By Len Pasquarelli
The Sports Xchange
Among the 41 prospects selected in the NFL's supplemental draft since its inception in 1977, there is no debate about the player at the top of the pecking order.
Wide receiver Cris Carter (fourth round, Philadelphia, 1987), played 16 seasons in the league and ranks fourth in career receptions (1,101) and eighth in both receiving yards (13,899) and overall touchdowns (131).
A five-time Hall of Fame finalist, Carter's eight Pro Bowl appearances account for half of the all-star berths earned by supplemental picks, and he played in more games (234) and with more starts (209) than any supplemental choice. Obviously, he is at the cream of the supplemental draft crop.
Here are the 10 other most notable supplemental picks:
*QB Bernie Kosar (Cleveland, first round 1985): Essentially manipulated his way into the '85 supplemental draft, some have suggested with the assistance of then-Browns general manager Ernie Accorsi, and was essentially the face of the franchise for most of his tenure in Cleveland. In 12 NFL seasons, he passed for over 23,000 yards in 126 games, including 108 starts.
*DT Jamal Williams (San Diego, second round, 1998): Three-time Pro Bowl defender who appeared in 164 games, with 134 starts, mostly for the Chargers. In his prime, was one of the NFL's premier inside run-stuffers. Was never a big sack threat during a 13-year career, but could certainly anchor the middle.
*WR Rob Moore (N.Y. Jets, first round, 1990): Totaled 628 receptions for 9,368 yards and 49 touchdowns in stints with the Jets and Cardinals. A physical wideout with solid speed and quickness, Moore had 50-plus catches eight times in his career, and notched 70 or more receptions three times.
*OL Mike Wahle (Green Bay, second round, 1998): The rare Navy star to play in the NFL in recent years, Wahle played for three teams in his career, and logged 152 games and 138 starts, mostly at guard but occasionally at tackle. He was regarded as a solid inside blocker and made a Pro Bowl appearance in 2005).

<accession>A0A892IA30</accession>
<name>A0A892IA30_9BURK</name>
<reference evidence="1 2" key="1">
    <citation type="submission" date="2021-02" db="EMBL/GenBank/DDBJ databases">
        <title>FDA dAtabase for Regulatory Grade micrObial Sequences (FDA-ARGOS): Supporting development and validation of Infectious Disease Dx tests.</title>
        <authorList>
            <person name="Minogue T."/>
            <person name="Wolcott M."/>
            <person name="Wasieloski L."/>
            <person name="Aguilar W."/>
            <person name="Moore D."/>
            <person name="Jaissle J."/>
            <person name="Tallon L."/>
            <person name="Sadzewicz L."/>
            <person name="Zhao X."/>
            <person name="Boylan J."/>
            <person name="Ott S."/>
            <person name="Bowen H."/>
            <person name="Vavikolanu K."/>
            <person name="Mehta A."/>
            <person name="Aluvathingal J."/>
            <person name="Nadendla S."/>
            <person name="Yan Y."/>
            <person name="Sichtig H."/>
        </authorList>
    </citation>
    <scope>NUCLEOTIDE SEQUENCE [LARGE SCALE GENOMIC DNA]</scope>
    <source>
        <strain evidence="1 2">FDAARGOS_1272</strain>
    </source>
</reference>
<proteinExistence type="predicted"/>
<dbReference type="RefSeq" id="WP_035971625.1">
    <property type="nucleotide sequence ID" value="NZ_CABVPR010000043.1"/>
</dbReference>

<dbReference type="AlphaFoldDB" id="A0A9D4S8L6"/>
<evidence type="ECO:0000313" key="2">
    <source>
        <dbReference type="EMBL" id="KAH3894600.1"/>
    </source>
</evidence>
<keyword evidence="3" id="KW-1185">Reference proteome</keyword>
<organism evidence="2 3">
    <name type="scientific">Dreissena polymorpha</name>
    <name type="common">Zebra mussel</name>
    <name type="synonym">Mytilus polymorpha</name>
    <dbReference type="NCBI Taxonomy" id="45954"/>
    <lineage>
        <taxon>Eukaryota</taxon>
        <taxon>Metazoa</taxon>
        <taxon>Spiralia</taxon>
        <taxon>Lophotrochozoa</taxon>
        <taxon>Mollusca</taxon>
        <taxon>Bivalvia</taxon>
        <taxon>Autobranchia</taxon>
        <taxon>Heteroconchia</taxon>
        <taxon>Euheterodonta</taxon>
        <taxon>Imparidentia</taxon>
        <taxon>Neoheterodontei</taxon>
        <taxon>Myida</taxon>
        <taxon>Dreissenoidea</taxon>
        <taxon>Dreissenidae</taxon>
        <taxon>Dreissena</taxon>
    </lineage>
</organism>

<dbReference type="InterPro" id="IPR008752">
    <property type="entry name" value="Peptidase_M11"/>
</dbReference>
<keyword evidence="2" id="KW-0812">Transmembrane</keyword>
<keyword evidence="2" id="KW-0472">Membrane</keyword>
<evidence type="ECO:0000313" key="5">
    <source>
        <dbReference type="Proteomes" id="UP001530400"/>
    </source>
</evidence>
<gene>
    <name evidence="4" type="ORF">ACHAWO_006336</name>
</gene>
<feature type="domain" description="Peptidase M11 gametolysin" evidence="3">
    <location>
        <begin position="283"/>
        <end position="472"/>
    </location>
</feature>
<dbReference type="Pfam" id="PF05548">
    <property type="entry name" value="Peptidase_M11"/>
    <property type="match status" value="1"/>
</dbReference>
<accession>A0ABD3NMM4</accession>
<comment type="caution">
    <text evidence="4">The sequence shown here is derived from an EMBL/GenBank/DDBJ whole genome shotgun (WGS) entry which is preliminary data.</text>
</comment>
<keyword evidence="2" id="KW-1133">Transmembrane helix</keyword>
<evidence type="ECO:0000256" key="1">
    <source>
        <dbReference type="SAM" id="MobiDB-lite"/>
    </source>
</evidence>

*DL Darren Mickell (Kansas City, second round, 1992): Played for four teams during his career, and was a good, not great front four defender at both end and tackle, and had most of his success in New Orleans. Had 26 of his career 63 starts with the Saints and, while Mickell never registered more than seven sacks in a season, could supply some pass-rush pressure, while playing the run pretty well.
*QB Dave Brown (N.Y. Giants, first round, 1992): The former Duke standout played for 10 years and compiled 60 starts, and probably never approximated his first-round status, but wasn't nearly as horrible as some critics suggested. He finished his career with more interceptions (58) than touchdown passes (44), and was not the best decision-maker, but could be a serviceable starter at times. Started 47 games for the Giants 1994-96.
*RB Bobby Humphrey (Denver, first round, 1989): His career lasted only four seasons, and included just 27 starts, but he posted 1,000-yard campaigns in each of his first two years with the Broncos. Injuries and a decline in speed basically ended his career.
*LB Ahmad Brooks (Cincinnati, third round, 2006): After compiling just eight starts the first five seasons in the league, the former Virginia standout, whose college time included some significant off-field issues, really resurrected his career in San Francisco last year, starting 16 games in the 49ers' 3-4 front. He had seven sacks in 2011, and the Niners thought enough of him to award him a six-year, $44.5 million contract in February.
*OT Jared Gaither (Baltimore, fifth round, 2007): Another player who revitalized a flagging career in 2011. Gaither started 26 times for the Ravens 2008-2009, then fell out of favor because of weight and work-ethic problems. He stated the '10 season in Kansas City, was released, then really rescued the injury depleted Chargers at left tackle late in the year, with five starts. Signed a four-year, $24.6 million extension in the spring.
*QB Dave Wilson (New Orleans, first round, 1981): In eight seasons with the Saints, the former Illinois standout threw for just shy of 7,000 yards, usually with pretty bad teams. He started 31 games.